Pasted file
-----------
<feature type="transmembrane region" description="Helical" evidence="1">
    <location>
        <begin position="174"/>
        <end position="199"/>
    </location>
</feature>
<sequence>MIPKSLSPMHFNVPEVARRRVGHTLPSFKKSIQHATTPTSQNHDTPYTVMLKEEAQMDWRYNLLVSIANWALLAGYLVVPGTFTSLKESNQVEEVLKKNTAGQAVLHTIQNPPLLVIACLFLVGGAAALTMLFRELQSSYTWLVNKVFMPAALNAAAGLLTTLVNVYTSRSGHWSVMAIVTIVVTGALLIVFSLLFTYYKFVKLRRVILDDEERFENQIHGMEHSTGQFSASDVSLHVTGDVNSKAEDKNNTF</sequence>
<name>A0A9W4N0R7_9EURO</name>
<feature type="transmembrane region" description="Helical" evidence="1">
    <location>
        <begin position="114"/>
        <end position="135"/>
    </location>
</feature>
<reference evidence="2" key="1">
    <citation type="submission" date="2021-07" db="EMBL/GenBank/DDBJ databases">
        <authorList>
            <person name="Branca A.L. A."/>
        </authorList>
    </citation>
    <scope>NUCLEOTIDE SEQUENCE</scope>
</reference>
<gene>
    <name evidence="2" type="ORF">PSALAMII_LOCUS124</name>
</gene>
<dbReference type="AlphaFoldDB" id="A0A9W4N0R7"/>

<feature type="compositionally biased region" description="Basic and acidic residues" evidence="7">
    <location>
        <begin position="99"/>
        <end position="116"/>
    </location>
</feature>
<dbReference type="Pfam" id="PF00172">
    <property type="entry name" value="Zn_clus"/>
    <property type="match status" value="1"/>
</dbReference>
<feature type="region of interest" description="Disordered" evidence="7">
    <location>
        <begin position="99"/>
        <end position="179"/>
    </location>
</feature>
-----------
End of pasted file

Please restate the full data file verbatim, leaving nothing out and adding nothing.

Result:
<feature type="transmembrane region" description="Helical" evidence="1">
    <location>
        <begin position="174"/>
        <end position="199"/>
    </location>
</feature>
<sequence>MIPKSLSPMHFNVPEVARRRVGHTLPSFKKSIQHATTPTSQNHDTPYTVMLKEEAQMDWRYNLLVSIANWALLAGYLVVPGTFTSLKESNQVEEVLKKNTAGQAVLHTIQNPPLLVIACLFLVGGAAALTMLFRELQSSYTWLVNKVFMPAALNAAAGLLTTLVNVYTSRSGHWSVMAIVTIVVTGALLIVFSLLFTYYKFVKLRRVILDDEERFENQIHGMEHSTGQFSASDVSLHVTGDVNSKAEDKNNTF</sequence>
<name>A0A9W4N0R7_9EURO</name>
<feature type="transmembrane region" description="Helical" evidence="1">
    <location>
        <begin position="114"/>
        <end position="135"/>
    </location>
</feature>
<reference evidence="2" key="1">
    <citation type="submission" date="2021-07" db="EMBL/GenBank/DDBJ databases">
        <authorList>
            <person name="Branca A.L. A."/>
        </authorList>
    </citation>
    <scope>NUCLEOTIDE SEQUENCE</scope>
</reference>
<gene>
    <name evidence="2" type="ORF">PSALAMII_LOCUS124</name>
</gene>
<dbReference type="AlphaFoldDB" id="A0A9W4N0R7"/>

<feature type="compositionally biased region" description="Basic and acidic residues" evidence="7">
    <location>
        <begin position="99"/>
        <end position="116"/>
    </location>
</feature>
<dbReference type="Pfam" id="PF00172">
    <property type="entry name" value="Zn_clus"/>
    <property type="match status" value="1"/>
</dbReference>
<feature type="region of interest" description="Disordered" evidence="7">
    <location>
        <begin position="99"/>
        <end position="179"/>
    </location>
</feature>